Low-income New Yorkers facing wrongful eviction will be guaranteed legal representation in Housing Court after Mayor Bill de Blasio signed legislation into law last Friday.
The program, which is overseen by the Civil Justice Coordinator at the Human Services Administration, will serve 400,000 tenants when it is fully implemented in five years.
“New York City will be the first city in the country to ensure anyone facing an eviction case can access legal assistance thanks to this new law,” de Blasio said. “New Yorkers should not lose their homes because they cannot afford a lawyer, and stopping wrongful evictions from happening makes both ethical and economic sense.”
Previously, almost no tenants had legal representation in Housing Court — estimated at just 1 percent in 2013 by state court officials — which resulted in high incidents of evictions and unchecked tenant harassment. To help close the gap, the administration increased the availability of city-funded legal services to low-income tenants, increasing funding from $6 million in 2013 to $62 million in 2016, a tenfold increase.
Under the new law, tenants who earn less than $50,000 a year will be eligible for free legal assistance. Beginning in October, the program will also start providing free legal services to NYCHA tenants in administrative proceedings. There are nearly 3,200 cases that go through NYCHA administrative hearing, annually.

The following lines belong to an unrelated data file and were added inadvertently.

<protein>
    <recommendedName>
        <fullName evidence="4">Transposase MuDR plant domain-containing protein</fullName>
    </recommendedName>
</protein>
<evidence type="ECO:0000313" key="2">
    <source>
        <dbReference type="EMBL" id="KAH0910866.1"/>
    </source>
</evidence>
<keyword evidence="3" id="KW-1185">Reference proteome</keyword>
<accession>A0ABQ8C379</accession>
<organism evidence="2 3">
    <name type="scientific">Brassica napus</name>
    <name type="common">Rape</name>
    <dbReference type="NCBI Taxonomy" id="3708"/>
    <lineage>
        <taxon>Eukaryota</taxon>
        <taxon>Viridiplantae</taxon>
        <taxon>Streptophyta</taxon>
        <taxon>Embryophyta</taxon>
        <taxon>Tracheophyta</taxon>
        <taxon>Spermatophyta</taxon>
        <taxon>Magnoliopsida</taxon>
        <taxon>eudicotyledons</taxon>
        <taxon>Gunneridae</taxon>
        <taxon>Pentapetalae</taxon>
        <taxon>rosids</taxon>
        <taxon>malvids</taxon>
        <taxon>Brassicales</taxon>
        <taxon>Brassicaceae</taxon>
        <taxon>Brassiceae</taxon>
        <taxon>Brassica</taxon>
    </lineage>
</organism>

“Access to counsel is an important victory for New York City tenants,” said City Councilman Rory Lancman (D-Hillcrest), the Chairman of the Committee on Courts and Legal Services. “For too long, the deck has been stacked against tenants in Housing Court, as many low-income New Yorkers could not afford legal representation. The result of this injustice was that individuals and families were left to defend themselves and oftentimes evicted from their homes. Ensuring that every city resident facing eviction has access to counsel in Housing Court will give tenants a fighting chance to defend themselves and keep families together.”
City Councilman Donovan Richards (D-Laurelton), the co-chair of the Progressive Caucus, called the new measure a huge victory for millions of New Yorkers because it will provide security and economic stability for working-class families.
“With the enactment of this legislation, New York City is sending a clear and uncompromised message that we believe tenants are entitled to safe and affordable housing free from market pressures that promote illegal harassment and displacement.”
The mayor delivered a warning to unscrupulous landlords.
“The message is: ‘Don’t even try it.’ Don’t even try to illegally evict a tenant. Don’t even try to illegally harass a tenant, or illegally deprive them of repairs, or illegally deprive them of heat and hot water,” de Blasio said. “Because the game is up. If you treat a tenant in an illegal manner, you, the unscrupulous landlord, you will pay the price for what you do to these tenants. That’s the message we’re sending, because now everyone has a lawyer.”
Reach reporter Bill Parry by e-mail at bparr
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